Sweden’s Light Festival Hits Jakarta

In Scandinavian countries, people celebrate another festival of lights that brightens up the long, cold winter months — St. Lucia Day.
    “In Sweden it’s a big festival. We have St. Lucia processions everywhere in the country,” Swedish Ambassador to Indonesia Ann Marie Bolin Pennegard said during a St. Lucia Day celebration at her residence in Jakarta on Friday evening.
    The event was attended by several ambassadors, the local Swedish community and friends of Sweden in Indonesia.
    Sweden marks St. Lucia Day every Dec. 13, exactly 12 days before Christmas. But because Dec. 13 fell on a Saturday, the embassy chose to celebrate the festival on the Friday.
    In Sweden, The Jakarta Post observed St. Lucia processions being held at every important public event or party in the month of December. At this time of the year, days are much shorter and the nights longer.
    Wearing a white dress and a crown of candles, St. Lucia and her entourage of a dozen or more men and women in white robes carrying candles, appears at the celebration. They then sing four or five songs, including Christmas songs, and leave once again in a procession.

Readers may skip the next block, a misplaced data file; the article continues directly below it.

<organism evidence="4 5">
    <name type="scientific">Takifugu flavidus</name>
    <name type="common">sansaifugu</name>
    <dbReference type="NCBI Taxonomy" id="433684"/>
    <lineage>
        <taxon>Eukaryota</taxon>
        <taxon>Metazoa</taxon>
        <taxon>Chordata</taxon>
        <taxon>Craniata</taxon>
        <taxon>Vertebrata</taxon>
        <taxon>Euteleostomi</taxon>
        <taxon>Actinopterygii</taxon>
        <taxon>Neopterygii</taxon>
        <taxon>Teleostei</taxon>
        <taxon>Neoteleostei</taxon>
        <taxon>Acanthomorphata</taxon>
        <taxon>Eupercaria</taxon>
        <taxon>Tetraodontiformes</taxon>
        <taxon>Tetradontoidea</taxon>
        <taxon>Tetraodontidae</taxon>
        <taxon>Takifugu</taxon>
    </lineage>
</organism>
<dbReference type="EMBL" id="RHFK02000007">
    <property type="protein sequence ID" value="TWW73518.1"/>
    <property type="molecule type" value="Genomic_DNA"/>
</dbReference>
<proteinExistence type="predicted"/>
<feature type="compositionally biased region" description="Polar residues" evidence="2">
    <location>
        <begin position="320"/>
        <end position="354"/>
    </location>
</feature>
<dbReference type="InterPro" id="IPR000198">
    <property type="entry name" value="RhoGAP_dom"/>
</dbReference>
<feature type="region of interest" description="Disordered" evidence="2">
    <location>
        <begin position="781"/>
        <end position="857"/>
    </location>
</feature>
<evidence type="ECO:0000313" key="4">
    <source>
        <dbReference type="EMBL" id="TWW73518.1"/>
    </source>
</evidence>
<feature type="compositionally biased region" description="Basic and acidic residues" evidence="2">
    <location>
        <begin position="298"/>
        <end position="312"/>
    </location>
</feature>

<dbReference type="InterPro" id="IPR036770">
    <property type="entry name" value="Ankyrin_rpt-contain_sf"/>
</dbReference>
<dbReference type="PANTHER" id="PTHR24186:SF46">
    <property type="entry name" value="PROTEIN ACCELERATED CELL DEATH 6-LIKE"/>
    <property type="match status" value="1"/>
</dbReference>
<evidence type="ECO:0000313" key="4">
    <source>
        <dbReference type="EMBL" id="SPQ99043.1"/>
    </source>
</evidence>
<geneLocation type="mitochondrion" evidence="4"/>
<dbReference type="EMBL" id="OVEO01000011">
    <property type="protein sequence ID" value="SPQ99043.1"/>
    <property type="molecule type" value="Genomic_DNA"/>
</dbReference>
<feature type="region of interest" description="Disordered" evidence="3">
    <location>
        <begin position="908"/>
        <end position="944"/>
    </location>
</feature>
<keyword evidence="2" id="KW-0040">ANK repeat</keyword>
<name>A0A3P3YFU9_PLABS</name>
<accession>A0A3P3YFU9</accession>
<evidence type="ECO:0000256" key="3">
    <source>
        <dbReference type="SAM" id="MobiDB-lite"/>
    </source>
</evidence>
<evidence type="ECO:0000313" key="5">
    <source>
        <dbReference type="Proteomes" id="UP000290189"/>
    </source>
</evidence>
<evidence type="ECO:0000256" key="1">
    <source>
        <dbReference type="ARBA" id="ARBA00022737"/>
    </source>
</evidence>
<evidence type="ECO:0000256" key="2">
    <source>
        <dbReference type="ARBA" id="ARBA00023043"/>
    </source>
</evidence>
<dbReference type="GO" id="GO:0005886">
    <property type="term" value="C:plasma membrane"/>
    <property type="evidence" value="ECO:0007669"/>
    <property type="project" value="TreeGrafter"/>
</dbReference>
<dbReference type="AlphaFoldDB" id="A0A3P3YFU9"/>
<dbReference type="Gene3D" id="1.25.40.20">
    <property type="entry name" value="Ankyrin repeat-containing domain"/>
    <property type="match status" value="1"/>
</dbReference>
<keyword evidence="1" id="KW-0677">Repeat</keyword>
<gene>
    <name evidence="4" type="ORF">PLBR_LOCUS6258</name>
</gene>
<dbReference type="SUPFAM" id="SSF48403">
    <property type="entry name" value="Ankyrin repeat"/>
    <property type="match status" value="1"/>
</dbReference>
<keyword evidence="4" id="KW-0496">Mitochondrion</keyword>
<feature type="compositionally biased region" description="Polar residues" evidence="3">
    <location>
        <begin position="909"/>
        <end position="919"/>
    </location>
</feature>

Thomas Ohlson, professor of peace and conflict research at Uppsala University in Sweden, says the real Lucia was an Italian Christian who came to Sweden in the fourth century A.D. Killed by a man who loved her, she has since become a saint, martyr and heroine.
    “Lucia was well-known for her kindness and love. She became a part of our culture,” Ohlson said while introducing the university’s St. Lucia team to a group of international participants at a seminar at Uppsala Castle.
    Most of the girls who play the part of Lucia now no longer use real candles because of the risk of burning their hair. Instead, they now use battery-operated candles.
    On St. Lucia Day, a special variety of Swedish food and drinks is served up. Among them, the lussekatter, delicious saffron buns also known as St. Lucia buns, and spicy gingerbread biscuits are favorite food items on the day.
    Besides Sweden, other countries that celebrate St. Lucia Day include Denmark, Norway, Finland, Iceland, Malta, Italy, Estonia, Bosnia, Croatia and parts of the U.S., especially where people of Scandinavian descent live.
    And thanks to the Swedish Embassy, Jakarta is now among the places that celebrate the Swedish festival of lights.

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